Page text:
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 "...Before Marrying Someone with a Bankruptcy" 
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Joined: Mon Sep 13, 2010 1:47 pm
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Post "...Before Marrying Someone with a Bankruptcy"
What You REALLY Need to Know Before Marrying Someone with a Bankruptcy
by: Stephen Snyder

"Do you take this man to be your lawfully wedded husband...for better and for worse...regardless of his credit scores?"

OK, so maybe that's not exactly how most marriage vows go. But, how important are your potential spouse's credit scores in the grand scheme of things?

The first thing you need to understand when you marry someone with a previous bankruptcy appearing on their credit reports is that their bankruptcy and other bad credit will never merge with yours.

So, don't panic—you won't wake up one day and find their bankruptcy appearing on your credit reports. Credit reporting just doesn't work that way. You are two separate individuals with unique Social Security numbers, credit reports and credit scores.

All three of the credit reporting agencies in the United States store credit files on individuals—not couples. Never the two shall meet...unless, of course, you have accounts that are in both of your names. In that case they WILL show up on both of your credit reports and they WILL affect both of your FICO credit scores.

When you're applying for credit with your spouse, you need to pay attention to a few key things:

1. What it means to become a co-borrower
2. How and when to apply for credit together (also known as "joint credit")
3. When it makes sense to add your spouse as an authorized user on one or more of your credit card accounts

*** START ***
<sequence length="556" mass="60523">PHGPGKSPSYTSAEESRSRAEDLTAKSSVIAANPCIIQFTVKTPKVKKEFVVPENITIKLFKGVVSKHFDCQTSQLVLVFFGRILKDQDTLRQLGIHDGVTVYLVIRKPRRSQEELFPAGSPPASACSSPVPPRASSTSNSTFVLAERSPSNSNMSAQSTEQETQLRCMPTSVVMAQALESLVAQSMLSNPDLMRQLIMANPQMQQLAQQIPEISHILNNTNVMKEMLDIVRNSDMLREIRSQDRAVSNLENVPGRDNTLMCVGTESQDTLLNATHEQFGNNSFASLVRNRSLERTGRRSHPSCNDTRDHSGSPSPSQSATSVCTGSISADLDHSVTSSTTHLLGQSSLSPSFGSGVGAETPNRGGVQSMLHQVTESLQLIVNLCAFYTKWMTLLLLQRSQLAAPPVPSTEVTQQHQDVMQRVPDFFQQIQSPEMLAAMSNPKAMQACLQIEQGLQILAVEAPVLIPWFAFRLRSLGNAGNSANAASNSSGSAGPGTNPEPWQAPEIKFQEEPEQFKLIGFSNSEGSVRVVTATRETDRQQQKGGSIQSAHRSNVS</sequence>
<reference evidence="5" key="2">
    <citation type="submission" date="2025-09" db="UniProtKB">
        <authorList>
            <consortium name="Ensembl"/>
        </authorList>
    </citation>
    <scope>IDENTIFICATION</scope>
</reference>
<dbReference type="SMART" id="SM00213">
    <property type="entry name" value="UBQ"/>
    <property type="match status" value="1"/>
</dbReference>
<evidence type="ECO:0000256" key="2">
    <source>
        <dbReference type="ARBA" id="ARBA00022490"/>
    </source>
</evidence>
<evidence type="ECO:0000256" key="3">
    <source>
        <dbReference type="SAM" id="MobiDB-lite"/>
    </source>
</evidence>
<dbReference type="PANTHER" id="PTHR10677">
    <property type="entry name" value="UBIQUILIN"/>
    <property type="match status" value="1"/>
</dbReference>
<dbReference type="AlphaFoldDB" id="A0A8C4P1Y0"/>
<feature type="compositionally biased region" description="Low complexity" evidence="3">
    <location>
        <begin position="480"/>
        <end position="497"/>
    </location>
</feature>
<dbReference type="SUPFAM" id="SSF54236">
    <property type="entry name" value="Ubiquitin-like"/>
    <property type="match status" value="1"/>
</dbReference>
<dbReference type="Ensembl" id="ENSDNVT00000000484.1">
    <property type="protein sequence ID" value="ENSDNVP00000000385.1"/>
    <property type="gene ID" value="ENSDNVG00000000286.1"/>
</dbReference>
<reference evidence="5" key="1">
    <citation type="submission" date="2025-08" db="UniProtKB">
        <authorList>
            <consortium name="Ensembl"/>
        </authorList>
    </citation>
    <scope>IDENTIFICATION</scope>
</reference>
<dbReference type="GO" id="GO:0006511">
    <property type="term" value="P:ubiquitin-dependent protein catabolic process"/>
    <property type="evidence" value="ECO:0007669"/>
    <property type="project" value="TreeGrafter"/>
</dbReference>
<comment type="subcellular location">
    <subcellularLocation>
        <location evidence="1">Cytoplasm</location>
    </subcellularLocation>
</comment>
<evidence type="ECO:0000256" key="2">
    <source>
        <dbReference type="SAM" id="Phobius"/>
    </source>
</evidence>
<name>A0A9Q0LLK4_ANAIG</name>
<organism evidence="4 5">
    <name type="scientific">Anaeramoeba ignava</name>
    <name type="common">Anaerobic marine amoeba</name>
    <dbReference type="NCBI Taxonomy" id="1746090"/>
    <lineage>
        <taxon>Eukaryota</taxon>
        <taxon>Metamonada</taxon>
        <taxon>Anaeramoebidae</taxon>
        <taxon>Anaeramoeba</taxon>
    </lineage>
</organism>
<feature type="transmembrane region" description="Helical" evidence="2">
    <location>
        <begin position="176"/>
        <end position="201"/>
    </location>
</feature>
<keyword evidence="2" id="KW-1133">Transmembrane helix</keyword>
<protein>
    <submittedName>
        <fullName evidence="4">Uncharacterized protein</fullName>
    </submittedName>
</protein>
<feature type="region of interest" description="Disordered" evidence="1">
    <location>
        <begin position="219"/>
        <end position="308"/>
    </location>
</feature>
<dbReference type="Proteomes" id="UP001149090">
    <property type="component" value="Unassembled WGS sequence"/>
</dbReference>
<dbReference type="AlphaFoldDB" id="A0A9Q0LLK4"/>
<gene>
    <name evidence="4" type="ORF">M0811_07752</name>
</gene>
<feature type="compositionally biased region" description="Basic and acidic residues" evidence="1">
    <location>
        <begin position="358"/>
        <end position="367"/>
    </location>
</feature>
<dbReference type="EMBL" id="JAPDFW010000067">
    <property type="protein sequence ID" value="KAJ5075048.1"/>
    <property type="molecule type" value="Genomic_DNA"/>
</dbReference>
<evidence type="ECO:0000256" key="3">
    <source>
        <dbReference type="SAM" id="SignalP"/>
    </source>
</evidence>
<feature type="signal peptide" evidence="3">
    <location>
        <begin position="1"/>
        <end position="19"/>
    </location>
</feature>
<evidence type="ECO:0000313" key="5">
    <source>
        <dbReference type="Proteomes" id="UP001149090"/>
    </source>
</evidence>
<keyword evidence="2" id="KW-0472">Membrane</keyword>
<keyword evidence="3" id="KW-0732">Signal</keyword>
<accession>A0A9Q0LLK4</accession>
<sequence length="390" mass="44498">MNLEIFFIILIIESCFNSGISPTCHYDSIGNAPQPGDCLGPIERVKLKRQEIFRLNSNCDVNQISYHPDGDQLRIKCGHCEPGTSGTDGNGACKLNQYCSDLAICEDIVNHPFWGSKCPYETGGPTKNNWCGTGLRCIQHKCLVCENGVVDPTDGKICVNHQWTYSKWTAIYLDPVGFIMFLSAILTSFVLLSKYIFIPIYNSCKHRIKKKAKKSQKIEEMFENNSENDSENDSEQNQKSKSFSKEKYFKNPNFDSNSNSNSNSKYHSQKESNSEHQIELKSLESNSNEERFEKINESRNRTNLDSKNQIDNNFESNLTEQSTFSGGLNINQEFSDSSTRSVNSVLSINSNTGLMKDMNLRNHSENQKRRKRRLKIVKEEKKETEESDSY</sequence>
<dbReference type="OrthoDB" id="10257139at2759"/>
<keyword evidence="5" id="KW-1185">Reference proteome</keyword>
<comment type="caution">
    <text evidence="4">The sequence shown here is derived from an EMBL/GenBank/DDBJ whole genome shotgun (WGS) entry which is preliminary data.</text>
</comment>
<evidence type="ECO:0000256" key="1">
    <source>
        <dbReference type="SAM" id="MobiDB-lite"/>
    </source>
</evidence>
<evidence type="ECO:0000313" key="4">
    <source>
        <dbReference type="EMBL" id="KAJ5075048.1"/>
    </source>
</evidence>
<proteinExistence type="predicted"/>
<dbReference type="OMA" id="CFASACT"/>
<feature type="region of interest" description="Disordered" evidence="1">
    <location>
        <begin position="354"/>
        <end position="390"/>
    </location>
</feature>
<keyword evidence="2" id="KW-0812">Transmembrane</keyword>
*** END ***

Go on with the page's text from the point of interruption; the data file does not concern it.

Marriages...bankruptcies...and mortgages...

It's a mistake to assume too much when you apply for a mortgage or new car loan.

The most common assumption is that if a person with a bankruptcy is added to the loan application as a co-borrower, the credit will automatically be more expensive. It might be. But then might not be.

The best way to tackle this situation is to know all of your options. You start by knowing how to structure the deal.

How do you do this?

Simple, each of you should fill out individual credit applications.

Now, the lender can review your credit scores and advise you if you're better off submitting an individual or joint credit application to the lender.

The mortgage or auto lender should compare all your options and advise you of the pros and cons accordingly. If they don't take time to compare...take it as a sign that they don't have your best interest at heart and get a second opinion.

If you do like what the lender has to say—then take his advice and do what he recommends.

However, if you don't like what the lender has to say—then you have two choices:

1. Wait six months and work hard to increase your credit scores...then re-apply.

2. Take what you can get, even if it's a high interest rate—but use this only as your very last resort. (If then.)

There were many times my wife and I wanted something...and could have gotten it immediately (but at a higher cost). Instead, we would always wait until we qualified for the lowest interest rates and best terms.

At times it hurt. And we had plenty of arguments about waiting. But in the end, we both agreed it was for the best. It's amazing how much money just one or two extra percentage points on your interest rate can add to the cost of something over time.

About The Author

Stephen Snyder is the founder of the After Bankruptcy Foundation a non-profit organization that provides free personal bankruptcy recovery advice ( He has also helped thousands of people through the challenges of bankruptcy and marriage (

Copyright © 2001-Present

[Note: Due to size restriction, this articles title has to be abreviated. Apologies to Stephen Snyder. - Admin.]

This article was posted by permission.

Mon Aug 13, 2007 2:32 pm
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